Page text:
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The Google Graveyard
August 18, 2010 9:58 PM   Subscribe

Let's take a walk through the Google graveyard.
posted by Joe Beese (45 comments total) 8 users marked this as a favorite

 
Fun to read while playing spooky music.
posted by Blazecock Pileon at 10:06 PM on August 18, 2010


Let's not forget whatever the hell they were doing with Google Images up until a few days ago.
posted by jamjam at 10:13 PM on August 18, 2010 [3 favorites]


This post from Fake Steve sums up Google's experimentation with humour. Point five in his list still makes me smile.

The post writes off Chrome. At the time that was true but now Chrome has overtaken Safari on a number of the browser usage statistics compilations.
posted by sien at 10:23 PM on August 18, 2010


They forgot the Nexus One.

*punts obsolete but attractive phone*
posted by Schlimmbesserung at 10:23 PM on August 18, 2010


The "Google Answers" bit starts out with "Google's answer to Yahoo Answers" which is stupid because it preceded Yahoo's copycat site by several years.
posted by mathowie at 10:28 PM on August 18, 2010 [2 favorites]


Eh, not every batter up to the plate manages to hit the ball every time, let alone scoring a run. Google is still tops in search, and the options page is still loaded with plenty of stuff I use every day. Seems sort of like bad sportsmanship to harp on their strike-outs like this.
posted by crunchland at 10:39 PM on August 18, 2010


Google Answers was great. I'm disappointed the cut it, as the overhead for keeping it alive couldn't have been that great.
posted by SpacemanStix at 10:39 PM on August 18, 2010


*waves*
posted by pompomtom at 10:39 PM on August 18, 2010 [1 favorite]


Yeah, when are they going to add the current version of Google Images to that? I've had to switch to Yahoo! Image Search to cope, and it feels like I'm cheating on someone.
posted by katillathehun at 10:43 PM on August 18, 2010


The changes to gmail are more upsetting than the changes to Google Images.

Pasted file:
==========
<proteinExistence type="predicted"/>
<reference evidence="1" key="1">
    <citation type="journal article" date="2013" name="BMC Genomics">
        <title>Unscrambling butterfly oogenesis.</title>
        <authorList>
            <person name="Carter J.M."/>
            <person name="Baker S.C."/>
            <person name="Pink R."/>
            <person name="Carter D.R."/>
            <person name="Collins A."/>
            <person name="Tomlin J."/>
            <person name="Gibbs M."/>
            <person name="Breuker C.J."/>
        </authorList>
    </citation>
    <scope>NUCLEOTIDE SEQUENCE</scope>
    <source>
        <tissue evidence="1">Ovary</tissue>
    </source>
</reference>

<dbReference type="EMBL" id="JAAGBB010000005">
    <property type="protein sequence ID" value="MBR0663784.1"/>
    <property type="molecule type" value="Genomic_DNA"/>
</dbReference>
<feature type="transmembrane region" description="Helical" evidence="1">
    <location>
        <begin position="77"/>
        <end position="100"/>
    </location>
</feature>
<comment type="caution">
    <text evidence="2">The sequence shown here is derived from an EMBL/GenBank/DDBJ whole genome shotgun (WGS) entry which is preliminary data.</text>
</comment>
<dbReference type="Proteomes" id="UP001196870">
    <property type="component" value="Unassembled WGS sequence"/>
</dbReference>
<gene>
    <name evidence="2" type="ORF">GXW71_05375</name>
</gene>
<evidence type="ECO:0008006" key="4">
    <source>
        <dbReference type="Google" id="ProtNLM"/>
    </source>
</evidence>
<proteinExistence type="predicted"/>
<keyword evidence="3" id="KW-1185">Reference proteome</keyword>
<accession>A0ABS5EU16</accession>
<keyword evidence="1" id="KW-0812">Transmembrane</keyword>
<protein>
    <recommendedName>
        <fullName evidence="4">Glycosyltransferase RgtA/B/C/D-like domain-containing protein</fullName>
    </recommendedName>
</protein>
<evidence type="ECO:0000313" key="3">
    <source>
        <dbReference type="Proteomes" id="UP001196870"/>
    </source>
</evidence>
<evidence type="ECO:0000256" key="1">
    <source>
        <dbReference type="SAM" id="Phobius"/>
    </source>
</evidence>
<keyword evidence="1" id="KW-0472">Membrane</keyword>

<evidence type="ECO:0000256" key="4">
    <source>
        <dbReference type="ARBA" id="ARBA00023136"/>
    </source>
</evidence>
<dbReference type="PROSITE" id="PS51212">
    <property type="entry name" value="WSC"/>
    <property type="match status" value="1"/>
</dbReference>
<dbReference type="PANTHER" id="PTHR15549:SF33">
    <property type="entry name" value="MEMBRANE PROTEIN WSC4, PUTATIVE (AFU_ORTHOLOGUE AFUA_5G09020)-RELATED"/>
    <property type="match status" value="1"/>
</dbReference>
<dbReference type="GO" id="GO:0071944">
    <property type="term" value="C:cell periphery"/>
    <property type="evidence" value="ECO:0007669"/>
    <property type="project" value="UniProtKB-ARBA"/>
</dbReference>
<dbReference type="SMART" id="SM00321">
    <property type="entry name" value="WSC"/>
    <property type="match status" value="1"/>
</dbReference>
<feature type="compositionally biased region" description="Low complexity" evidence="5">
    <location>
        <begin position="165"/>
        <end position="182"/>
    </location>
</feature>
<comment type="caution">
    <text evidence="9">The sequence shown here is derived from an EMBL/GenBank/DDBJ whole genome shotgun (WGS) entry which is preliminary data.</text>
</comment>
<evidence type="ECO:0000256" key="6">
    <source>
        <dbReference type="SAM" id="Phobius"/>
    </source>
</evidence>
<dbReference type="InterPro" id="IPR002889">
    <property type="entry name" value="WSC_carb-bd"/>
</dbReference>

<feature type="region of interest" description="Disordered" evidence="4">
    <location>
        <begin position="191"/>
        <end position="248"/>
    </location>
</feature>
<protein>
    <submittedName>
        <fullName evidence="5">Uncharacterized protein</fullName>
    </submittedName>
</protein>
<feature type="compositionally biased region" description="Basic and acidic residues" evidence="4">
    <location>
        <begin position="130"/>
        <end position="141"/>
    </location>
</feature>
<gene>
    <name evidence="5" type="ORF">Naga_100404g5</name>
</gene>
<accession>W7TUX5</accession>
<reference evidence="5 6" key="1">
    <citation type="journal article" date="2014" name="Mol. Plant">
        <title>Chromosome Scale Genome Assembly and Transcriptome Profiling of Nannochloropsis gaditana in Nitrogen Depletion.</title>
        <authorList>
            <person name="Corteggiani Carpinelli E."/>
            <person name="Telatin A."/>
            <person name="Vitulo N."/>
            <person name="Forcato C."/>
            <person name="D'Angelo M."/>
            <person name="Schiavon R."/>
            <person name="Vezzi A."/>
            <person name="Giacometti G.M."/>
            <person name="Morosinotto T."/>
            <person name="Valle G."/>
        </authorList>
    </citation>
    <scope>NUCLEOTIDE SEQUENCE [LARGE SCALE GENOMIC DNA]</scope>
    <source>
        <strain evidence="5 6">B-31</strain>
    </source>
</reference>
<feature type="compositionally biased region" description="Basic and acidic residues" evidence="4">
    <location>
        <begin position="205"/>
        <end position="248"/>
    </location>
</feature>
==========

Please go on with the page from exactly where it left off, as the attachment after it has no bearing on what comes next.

posted by Cranberry at 10:59 PM on August 18, 2010


Yes, it's a shame they killed off Google Answers. I still run across cached Google Answers pages during my searches and find them useful and informative (unlike Yahoo Answers pages which are basically worthless, or worse)
posted by Auden at 11:19 PM on August 18, 2010


Google does internal surveys where employees nominate projects for axing. I thought that was neat.
posted by ryanrs at 11:38 PM on August 18, 2010


Yeah, the ugly-making they did to Gmail is rather baffling. The checkbox column isn't even wide enough to hold the checkbox. On Windows, in Firefox. No one tested for that?
posted by drjimmy11 at 11:42 PM on August 18, 2010


The checkbox column isn't even wide enough to hold the checkbox. On Windows, in Firefox

Er, not for me (3.5.9, Win7).

UI changes are always tough, some % of users will never like them. And of course some are almost-universally hated. But unless it's a fully-skinnable/customizable sort of app, there are always users who want things one way and those who want it the other. Google doesn't really do UI customization, so no way to change things without upsetting at least some users.

(Personally I like the gmail changes, was neutral on the news changes [on balance I think I liked it better before, but meh], and don't really use image search).
posted by wildcrdj at 11:49 PM on August 18, 2010


Why the hate for the new Images design? I'm loving it, and most of that love is coming from the fact that now when I enter a keyword, all I get back is images. On the old style there was what, maybe twenty images a page, with all the metadata underneath and whatnot. Now there's almost never the need to turn a page, and the pop-out preview gives me a better idea of the image without having to click (exhausting, I know.) A genuine improvement.

I'm also a fan of Wave, but like war, what is it good for?
posted by Chichibio at 11:58 PM on August 18, 2010 [1 favorite]